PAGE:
Skip to main content

Flavor network and the principles of food pairing

Humans have been collecting and cooking food for millions of years, each diet influenced by factors like accessibility, culture, nutritional value, and so on. While there exist approximately 10^6 recipes currently in use, there are around 10^15 total potential recipes. The authors of this paper sought to identify if there exist any quantitative principles behind ingredient pairings, such as two foods that share lots of flavor compounds are more likely to taste well together. They created a flavor network where each node is a different ingredient and the edge between two nodes is proportional in size to the number of flavor compounds shared. The nodes are then categorized into food groups such as fruits, dairy, spices, etc, forming clusters as a result of similar foods sharing more flavor compounds.

By further dividing the network by each ingredient’s prevalence in different regional cuisine, we can see that North American and Western European cuisines tend towards ingredients that share flavor compounds while East Asian and Southern European cuisines avoid recipes with flavor compound sharing ingredients. These differences disappeared when the key ingredients in each cuisine were removed, leading to the “flavor principle” in which a few key ingredients make up the taste palette for a regional cuisine, such as soy sauce in Asian cuisine. These ingredients can create another network demonstrating the similarities between regional cuisines, from which we can observe that Southern European cuisine is much more closely related to Latin American cuisine than Western European cuisine. Do these differences occur because the ingredients available in each cuisine that share lots of flavor compounds tend to pair well together or not? If so, can some sort of positive/negative relationship be established for each region?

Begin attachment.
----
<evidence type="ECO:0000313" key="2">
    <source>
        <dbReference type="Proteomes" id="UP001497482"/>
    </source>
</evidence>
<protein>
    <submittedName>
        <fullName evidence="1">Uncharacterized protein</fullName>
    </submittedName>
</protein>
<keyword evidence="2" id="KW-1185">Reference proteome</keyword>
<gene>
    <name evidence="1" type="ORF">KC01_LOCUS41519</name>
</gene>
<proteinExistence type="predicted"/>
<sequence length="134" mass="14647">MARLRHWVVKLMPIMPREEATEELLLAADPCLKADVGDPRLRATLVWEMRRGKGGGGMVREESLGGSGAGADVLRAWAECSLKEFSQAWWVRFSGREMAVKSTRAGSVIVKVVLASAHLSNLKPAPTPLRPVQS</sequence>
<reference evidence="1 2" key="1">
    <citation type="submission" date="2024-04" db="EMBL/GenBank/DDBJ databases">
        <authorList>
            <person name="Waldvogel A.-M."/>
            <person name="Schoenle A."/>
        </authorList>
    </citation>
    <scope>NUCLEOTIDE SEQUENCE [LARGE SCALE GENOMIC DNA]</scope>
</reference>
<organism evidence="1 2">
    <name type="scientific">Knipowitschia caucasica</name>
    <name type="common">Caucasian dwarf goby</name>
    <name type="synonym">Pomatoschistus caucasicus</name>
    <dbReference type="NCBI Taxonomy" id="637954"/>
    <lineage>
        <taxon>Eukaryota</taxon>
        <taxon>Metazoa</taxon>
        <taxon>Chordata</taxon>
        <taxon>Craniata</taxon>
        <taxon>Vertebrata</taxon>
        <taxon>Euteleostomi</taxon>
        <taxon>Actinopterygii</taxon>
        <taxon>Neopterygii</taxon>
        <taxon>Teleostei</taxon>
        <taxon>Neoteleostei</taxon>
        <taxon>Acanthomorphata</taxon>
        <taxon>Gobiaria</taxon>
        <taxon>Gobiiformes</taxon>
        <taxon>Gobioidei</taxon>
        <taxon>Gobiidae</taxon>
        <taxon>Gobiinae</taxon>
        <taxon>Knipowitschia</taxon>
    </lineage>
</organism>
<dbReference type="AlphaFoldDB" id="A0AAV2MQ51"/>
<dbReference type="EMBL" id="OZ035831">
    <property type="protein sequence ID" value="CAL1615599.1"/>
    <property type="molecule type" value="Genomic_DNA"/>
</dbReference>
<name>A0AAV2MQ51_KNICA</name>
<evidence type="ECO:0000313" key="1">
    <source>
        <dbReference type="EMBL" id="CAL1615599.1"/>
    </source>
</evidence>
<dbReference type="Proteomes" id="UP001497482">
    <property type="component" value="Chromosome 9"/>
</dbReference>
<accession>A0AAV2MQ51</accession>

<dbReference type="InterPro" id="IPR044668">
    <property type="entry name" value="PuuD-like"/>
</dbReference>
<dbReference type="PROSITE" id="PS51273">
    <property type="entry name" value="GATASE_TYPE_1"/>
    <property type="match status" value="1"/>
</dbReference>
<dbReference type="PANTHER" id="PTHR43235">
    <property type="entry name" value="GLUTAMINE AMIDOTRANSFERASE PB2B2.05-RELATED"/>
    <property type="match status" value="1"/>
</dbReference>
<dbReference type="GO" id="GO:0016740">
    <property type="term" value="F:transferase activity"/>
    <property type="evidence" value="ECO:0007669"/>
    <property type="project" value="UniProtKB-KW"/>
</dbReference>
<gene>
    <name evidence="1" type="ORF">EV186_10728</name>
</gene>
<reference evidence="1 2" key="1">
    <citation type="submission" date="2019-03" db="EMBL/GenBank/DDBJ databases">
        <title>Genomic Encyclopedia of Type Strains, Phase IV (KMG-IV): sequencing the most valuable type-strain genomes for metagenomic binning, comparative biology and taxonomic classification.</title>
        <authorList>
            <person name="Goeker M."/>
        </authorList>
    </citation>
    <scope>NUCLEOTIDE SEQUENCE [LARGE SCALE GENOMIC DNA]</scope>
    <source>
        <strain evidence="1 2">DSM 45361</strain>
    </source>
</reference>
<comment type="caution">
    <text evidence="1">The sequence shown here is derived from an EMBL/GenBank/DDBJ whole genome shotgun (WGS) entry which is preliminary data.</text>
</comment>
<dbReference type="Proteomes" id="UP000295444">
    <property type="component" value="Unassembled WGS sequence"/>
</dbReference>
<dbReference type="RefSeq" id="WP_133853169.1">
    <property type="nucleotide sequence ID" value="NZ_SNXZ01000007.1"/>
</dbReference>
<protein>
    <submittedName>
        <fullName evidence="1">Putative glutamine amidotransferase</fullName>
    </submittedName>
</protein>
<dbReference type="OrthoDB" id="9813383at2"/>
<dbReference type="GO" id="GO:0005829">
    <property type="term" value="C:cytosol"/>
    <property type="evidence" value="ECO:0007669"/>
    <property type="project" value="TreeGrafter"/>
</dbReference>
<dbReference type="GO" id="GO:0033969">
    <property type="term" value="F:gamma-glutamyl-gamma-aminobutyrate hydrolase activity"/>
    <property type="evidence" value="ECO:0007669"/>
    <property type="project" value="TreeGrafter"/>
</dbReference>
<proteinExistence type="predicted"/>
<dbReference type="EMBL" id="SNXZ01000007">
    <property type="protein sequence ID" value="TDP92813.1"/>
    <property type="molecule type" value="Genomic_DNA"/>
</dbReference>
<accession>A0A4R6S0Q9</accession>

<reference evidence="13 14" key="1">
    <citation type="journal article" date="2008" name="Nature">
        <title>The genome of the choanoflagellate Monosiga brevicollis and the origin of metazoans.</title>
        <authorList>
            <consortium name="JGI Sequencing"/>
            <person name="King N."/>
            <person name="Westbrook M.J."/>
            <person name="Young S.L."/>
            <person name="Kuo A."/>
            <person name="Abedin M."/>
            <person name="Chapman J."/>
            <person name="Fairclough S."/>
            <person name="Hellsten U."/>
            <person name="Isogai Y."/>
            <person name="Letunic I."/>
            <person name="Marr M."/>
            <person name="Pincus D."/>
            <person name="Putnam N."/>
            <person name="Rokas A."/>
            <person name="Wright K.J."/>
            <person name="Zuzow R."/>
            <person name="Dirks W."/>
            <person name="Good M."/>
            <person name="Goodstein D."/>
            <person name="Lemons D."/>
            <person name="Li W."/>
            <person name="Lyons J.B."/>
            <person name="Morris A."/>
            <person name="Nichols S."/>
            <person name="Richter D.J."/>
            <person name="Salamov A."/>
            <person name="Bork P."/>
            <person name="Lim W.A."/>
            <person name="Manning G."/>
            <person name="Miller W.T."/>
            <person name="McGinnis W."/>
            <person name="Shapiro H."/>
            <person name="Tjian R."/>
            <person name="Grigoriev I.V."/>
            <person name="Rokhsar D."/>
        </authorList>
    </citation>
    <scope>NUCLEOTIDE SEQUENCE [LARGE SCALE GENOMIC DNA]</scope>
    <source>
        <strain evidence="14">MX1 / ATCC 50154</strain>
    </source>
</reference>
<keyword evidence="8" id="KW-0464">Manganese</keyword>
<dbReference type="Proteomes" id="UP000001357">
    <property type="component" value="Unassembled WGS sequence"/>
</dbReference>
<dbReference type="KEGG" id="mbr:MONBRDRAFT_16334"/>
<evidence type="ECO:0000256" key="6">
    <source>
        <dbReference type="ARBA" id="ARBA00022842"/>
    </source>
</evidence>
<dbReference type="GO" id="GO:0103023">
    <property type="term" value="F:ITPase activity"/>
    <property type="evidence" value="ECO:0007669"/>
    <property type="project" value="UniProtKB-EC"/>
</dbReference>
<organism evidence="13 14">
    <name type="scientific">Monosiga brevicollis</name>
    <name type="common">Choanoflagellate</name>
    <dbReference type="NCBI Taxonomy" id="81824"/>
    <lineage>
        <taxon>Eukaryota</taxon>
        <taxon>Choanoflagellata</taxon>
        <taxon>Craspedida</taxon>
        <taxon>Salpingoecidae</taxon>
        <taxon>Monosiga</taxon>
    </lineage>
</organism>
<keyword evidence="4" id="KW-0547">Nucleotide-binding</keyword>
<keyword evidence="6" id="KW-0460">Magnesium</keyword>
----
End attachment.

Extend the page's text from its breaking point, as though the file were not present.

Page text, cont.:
As a network, the flavor network is not very dynamic since edges are based on existing flavor compounds in each ingredient and to my knowledge, ingredients don’t tend to gain new flavors out of the blue. Thus, the strong triadic closure property may go unsatisfied if two foods with no shared flavor compounds have strong links to a third food in common. However, if we were to instead consider a new network, one where edges were defined by how well two foods pair together, in a concept known as flavor bridging, these three foods may actually pair well together, satisfying the STCP. Applications of the flavor network may very well explain the strange food combinations that seemingly have no real culinary basis, such as ice cream and fries, or blue cheese and chocolate where the latter food pairing has been shown to share 73 flavor compounds. Since we are only using a fraction of the total number of possible recipes, utilization of the flavor network will hopefully lead to novel food pairings.


Ahn, Y.-Y., Ahnert, S.E., Bagrow, J.P. & Barabási, A.-L. Flavor network and the principles of food pairing. Sci. Rep. 1, 196; DOI:10.1038/srep00196 (2011)

Simas T, Ficek M, Diaz-Guilera A, Obrador P and Rodriguez PR (2017) Food-Bridging: A New Network Construction to Unveil the Principles of Cooking. Front. ICT 4:14. doi: 10.3389/fict.2017.00014


Leave a Reply

Blogging Calendar

September 2018